Joe & Yolanda Panichelli
Joe and Yolanda have been each other’s constant for more than nine decades.
Born the same day a year apart to neighboring West Philadelphia families, neither remembers a time before they were friends. Joe was in the second grade when he realized that Yolanda DeSantis was the most special girl he knew.
“Her mother said to all of the sisters, ‘Somebody has to do the dishes,’ and Yolanda immediately went and did them,” he said. “The respect she had for her mother, the love she had for her parents, was just unbelievable, and I thought, ‘Boy, what a girl!’ ”
The respect and fondness was mutual, Yolanda said. Even when a large group of kids played ball in the street, she and Joe sought out each other’s company. “We always wanted to be together. We were always compatible,” she said.
When she was in seventh grade and he in eighth, they began taking the El to see movies at the Mastbaum Theatre. They attended his prom at St. Thomas More High School in 1944 and hers at West Catholic Girls’ High School in 1945.
World War II was still raging, and at 18, Joe was drafted by the U.S. Army. He was lucky. “When I went for basic training, Germany surrendered,” he said. “When I was going overseas to Japan, Japan surrendered.” Joe was part of the occupation forces and was stationed in Japan for one year, but he never saw combat.
He wrote letters to Yolanda every night. She spent her evenings with girlfriends. “I never went out with another single soul, I just waited until he came home,” Yolanda said.
After his discharge, Joe studied accounting at La Salle, then launched a career with the Curley Adjustment Bureau insurance adjustment agency in Society Hill.
The DeSantis and Panichelli families had moved from the city to Havertown. It was there on their shared October birthday in 1951 that Yolanda and Joe married at Annunciation of the Blessed Virgin Mary. A little less than two years later, they purchased a brick twin near the country club where they raised daughters Jean and Margie.
“He is hardworking, and we work well together,” Yolanda said of Joe. “No matter what we had to do, so long as we did it together, there was never a problem. And he is a great dad.”
“She is a great person, and a great listener, and she’s easy to live with,” Joe said of Yolanda. “Her devotion to our children is unbelievable. And another thing — Yolanda never, ever says a bad thing about anyone, and I admire her greatly for that.”
Between the births of their two girls, the couple lost two others — a set of twins. It was the most devastating experience of their lives. They buried the girls at SS. Peter and Paul Cemetery.
Many friends from their Havertown neighborhood eventually moved out of their houses and into larger, more expensive ones. But it was staying in their Greenview Lane twin that made Joe and Yolanda feel successful: Their parents were nearby, as was their church, and the SEPTA station where Joe caught the train to the El to get to work.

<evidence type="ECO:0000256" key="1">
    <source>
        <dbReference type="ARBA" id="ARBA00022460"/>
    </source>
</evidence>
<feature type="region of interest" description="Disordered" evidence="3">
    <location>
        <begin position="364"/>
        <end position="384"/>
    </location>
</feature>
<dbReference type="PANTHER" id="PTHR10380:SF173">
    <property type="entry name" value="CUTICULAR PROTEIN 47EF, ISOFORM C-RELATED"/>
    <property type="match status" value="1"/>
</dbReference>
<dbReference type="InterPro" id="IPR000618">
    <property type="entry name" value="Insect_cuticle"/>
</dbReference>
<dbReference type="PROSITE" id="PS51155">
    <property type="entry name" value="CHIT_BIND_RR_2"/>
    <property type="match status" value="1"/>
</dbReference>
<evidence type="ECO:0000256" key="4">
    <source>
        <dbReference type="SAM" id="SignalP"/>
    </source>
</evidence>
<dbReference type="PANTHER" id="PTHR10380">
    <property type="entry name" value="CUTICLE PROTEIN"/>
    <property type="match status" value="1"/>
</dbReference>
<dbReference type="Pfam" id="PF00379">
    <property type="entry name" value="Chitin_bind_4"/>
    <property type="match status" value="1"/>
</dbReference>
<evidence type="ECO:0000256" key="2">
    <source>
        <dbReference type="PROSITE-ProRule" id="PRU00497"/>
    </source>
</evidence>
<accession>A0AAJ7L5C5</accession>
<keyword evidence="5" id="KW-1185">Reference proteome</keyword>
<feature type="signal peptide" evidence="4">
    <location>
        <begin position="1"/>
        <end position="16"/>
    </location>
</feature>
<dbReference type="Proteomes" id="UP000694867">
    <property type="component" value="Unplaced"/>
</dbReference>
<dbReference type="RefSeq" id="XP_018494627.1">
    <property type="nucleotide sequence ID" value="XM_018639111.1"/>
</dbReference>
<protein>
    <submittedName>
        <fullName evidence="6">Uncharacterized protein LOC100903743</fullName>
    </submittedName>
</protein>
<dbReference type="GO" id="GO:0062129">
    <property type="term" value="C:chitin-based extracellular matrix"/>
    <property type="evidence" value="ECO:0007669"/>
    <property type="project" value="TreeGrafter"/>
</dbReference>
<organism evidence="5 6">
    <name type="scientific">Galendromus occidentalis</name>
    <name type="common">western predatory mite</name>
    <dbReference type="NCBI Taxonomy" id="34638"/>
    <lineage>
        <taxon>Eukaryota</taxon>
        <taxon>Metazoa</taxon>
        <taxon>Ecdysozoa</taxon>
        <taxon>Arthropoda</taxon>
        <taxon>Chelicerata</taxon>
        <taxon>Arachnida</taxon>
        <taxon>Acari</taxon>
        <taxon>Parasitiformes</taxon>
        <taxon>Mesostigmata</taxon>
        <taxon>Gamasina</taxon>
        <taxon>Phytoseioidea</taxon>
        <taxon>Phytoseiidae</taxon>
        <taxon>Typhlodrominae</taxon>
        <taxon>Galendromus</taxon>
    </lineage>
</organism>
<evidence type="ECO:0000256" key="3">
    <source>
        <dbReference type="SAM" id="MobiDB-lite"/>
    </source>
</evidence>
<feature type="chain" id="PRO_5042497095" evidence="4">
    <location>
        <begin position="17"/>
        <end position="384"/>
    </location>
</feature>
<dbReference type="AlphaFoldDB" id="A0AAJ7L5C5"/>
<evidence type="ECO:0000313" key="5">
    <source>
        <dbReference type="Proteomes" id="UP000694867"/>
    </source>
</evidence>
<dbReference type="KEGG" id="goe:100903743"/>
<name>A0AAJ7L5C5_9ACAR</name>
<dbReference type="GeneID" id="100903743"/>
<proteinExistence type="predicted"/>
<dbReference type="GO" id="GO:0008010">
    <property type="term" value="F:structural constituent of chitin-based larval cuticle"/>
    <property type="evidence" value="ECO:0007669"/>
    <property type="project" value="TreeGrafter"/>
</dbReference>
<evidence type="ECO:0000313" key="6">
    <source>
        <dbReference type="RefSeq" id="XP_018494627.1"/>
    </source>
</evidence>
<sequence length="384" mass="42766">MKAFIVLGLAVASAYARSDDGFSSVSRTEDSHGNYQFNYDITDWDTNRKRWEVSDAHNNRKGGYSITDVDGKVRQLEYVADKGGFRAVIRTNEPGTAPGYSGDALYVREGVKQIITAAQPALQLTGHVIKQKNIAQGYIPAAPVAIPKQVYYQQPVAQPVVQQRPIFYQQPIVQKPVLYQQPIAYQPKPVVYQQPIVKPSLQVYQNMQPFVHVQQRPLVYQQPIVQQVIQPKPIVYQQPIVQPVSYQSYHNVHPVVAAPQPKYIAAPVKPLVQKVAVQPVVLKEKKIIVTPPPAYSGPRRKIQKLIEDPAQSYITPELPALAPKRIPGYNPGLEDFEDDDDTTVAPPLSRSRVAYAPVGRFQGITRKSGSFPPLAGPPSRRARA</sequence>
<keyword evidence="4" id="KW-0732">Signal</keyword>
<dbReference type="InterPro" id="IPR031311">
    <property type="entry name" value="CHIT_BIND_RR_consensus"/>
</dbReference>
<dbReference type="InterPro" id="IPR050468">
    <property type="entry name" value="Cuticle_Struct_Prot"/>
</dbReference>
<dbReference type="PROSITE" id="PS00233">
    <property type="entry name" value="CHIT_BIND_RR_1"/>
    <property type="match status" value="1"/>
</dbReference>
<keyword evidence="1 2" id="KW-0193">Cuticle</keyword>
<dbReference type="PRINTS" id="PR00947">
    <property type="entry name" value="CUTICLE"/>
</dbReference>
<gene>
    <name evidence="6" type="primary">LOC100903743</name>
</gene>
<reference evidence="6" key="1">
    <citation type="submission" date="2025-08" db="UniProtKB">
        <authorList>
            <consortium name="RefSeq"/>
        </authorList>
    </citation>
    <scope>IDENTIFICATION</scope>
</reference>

“Why would we leave?” Joe asks.
When Margie and Jean reached a more independent age, Yolanda became secretary to the director of admissions at Episcopal Academy.
Joe and Yolanda were very glad to live close enough to care for their parents when that time came.
Margie remembers: “I used to say to my mom, ‘How do you do that? You have no life.’ And she said, ‘We do what we do because they did so much for us.’ ”
Margie picked her husband, Gerry, in part because he was so good to his mother — his father had died when Gerry was young — and because he bonded so quickly with her parents.
Joe and Yolanda were thrilled when they, and Jean and her husband, Mike, both chose homes about five minutes away from the family homestead. All the better to spend time with four grandchildren, and, so far, five great-grandchildren.
Yolanda retired in the late 1990s after about 35 years of service at Episcopal, and Joe retired in 2010 as chairman of the board at Curley, after a total of 60 years.
They are now self-proclaimed homebodies. COVID-19 brought some changes: They can’t visit with Yolanda’s sisters or their grandchildren and great-grandchildren. There’s no church, no leisurely chicken parm suppers at Soprano’s, and no trips to Harrah’s, where Joe loves to play the slots and Yolanda — well, Yolanda goes just to make Joe happy.
But the more drastic, if gradual, changes were those brought by living a long life. In October, the couple hopes the whole family will be able to gather to celebrate her 94th birthday, his 95th, and their 70th wedding anniversary.
Joe never enjoyed driving, but now he can’t. The couple are the last survivors among their closest friends. He and Yolanda both have health challenges; they are now the parents who need help, and their daughters are the children providing it.
“We have adjusted well more than anything because of our daughters,” said Yolanda. “They are here every single day.”
Margie and Jean have curtailed their own social circles to reduce the chances of giving COVID-19 to their parents. Every day, they visit, bring whatever is needed from the outside world, and do whatever needs doing. Gerry has cooked dinner for his in-laws nearly every night for two years.
“They are our life,” said Margie.
“And you are our life, too,” said Joe.
When she raised Margie and Jean, Yolanda tried to impress a motto upon them: Simple life, simple problems.
She now has a new version: “A simple life is a wonderful life,” she said. “Joe and I are happy where we are because we have each other.”